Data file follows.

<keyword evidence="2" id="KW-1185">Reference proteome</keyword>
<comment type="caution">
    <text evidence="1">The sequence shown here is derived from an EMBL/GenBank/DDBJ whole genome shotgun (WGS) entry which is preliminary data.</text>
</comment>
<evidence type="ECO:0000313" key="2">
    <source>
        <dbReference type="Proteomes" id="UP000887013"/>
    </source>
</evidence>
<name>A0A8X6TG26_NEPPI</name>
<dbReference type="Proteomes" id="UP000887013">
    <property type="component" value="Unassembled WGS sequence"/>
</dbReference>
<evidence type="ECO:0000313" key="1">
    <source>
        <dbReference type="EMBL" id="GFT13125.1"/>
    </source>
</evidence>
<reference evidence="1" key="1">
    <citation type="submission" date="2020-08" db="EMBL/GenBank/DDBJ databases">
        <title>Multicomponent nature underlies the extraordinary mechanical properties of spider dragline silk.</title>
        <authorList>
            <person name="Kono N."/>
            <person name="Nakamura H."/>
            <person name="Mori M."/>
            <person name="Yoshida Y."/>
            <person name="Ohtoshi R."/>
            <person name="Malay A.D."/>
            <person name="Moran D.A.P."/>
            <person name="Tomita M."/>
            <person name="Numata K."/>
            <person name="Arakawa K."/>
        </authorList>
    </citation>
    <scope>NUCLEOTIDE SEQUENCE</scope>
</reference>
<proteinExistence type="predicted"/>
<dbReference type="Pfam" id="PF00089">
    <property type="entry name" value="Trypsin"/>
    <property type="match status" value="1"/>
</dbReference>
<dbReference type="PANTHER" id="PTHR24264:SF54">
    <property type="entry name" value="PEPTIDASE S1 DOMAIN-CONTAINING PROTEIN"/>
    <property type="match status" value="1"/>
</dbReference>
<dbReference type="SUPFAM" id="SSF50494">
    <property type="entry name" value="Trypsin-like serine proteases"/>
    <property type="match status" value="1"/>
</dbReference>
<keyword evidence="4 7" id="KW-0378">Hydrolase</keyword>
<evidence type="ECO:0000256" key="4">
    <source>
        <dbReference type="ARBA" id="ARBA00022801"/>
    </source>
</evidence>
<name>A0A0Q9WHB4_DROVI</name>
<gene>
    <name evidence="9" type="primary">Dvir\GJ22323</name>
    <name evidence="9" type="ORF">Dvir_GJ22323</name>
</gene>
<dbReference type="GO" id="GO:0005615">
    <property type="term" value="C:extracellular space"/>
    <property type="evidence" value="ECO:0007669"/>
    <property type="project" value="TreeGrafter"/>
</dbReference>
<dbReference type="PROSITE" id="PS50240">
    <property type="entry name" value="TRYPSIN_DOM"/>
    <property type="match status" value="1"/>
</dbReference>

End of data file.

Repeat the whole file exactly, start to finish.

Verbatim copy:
<keyword evidence="2" id="KW-1185">Reference proteome</keyword>
<comment type="caution">
    <text evidence="1">The sequence shown here is derived from an EMBL/GenBank/DDBJ whole genome shotgun (WGS) entry which is preliminary data.</text>
</comment>
<evidence type="ECO:0000313" key="2">
    <source>
        <dbReference type="Proteomes" id="UP000887013"/>
    </source>
</evidence>
<name>A0A8X6TG26_NEPPI</name>
<dbReference type="Proteomes" id="UP000887013">
    <property type="component" value="Unassembled WGS sequence"/>
</dbReference>
<evidence type="ECO:0000313" key="1">
    <source>
        <dbReference type="EMBL" id="GFT13125.1"/>
    </source>
</evidence>
<reference evidence="1" key="1">
    <citation type="submission" date="2020-08" db="EMBL/GenBank/DDBJ databases">
        <title>Multicomponent nature underlies the extraordinary mechanical properties of spider dragline silk.</title>
        <authorList>
            <person name="Kono N."/>
            <person name="Nakamura H."/>
            <person name="Mori M."/>
            <person name="Yoshida Y."/>
            <person name="Ohtoshi R."/>
            <person name="Malay A.D."/>
            <person name="Moran D.A.P."/>
            <person name="Tomita M."/>
            <person name="Numata K."/>
            <person name="Arakawa K."/>
        </authorList>
    </citation>
    <scope>NUCLEOTIDE SEQUENCE</scope>
</reference>
<proteinExistence type="predicted"/>
<dbReference type="Pfam" id="PF00089">
    <property type="entry name" value="Trypsin"/>
    <property type="match status" value="1"/>
</dbReference>
<dbReference type="PANTHER" id="PTHR24264:SF54">
    <property type="entry name" value="PEPTIDASE S1 DOMAIN-CONTAINING PROTEIN"/>
    <property type="match status" value="1"/>
</dbReference>
<dbReference type="SUPFAM" id="SSF50494">
    <property type="entry name" value="Trypsin-like serine proteases"/>
    <property type="match status" value="1"/>
</dbReference>
<keyword evidence="4 7" id="KW-0378">Hydrolase</keyword>
<evidence type="ECO:0000256" key="4">
    <source>
        <dbReference type="ARBA" id="ARBA00022801"/>
    </source>
</evidence>
<name>A0A0Q9WHB4_DROVI</name>
<gene>
    <name evidence="9" type="primary">Dvir\GJ22323</name>
    <name evidence="9" type="ORF">Dvir_GJ22323</name>
</gene>
<dbReference type="GO" id="GO:0005615">
    <property type="term" value="C:extracellular space"/>
    <property type="evidence" value="ECO:0007669"/>
    <property type="project" value="TreeGrafter"/>
</dbReference>
<dbReference type="PROSITE" id="PS50240">
    <property type="entry name" value="TRYPSIN_DOM"/>
    <property type="match status" value="1"/>
</dbReference>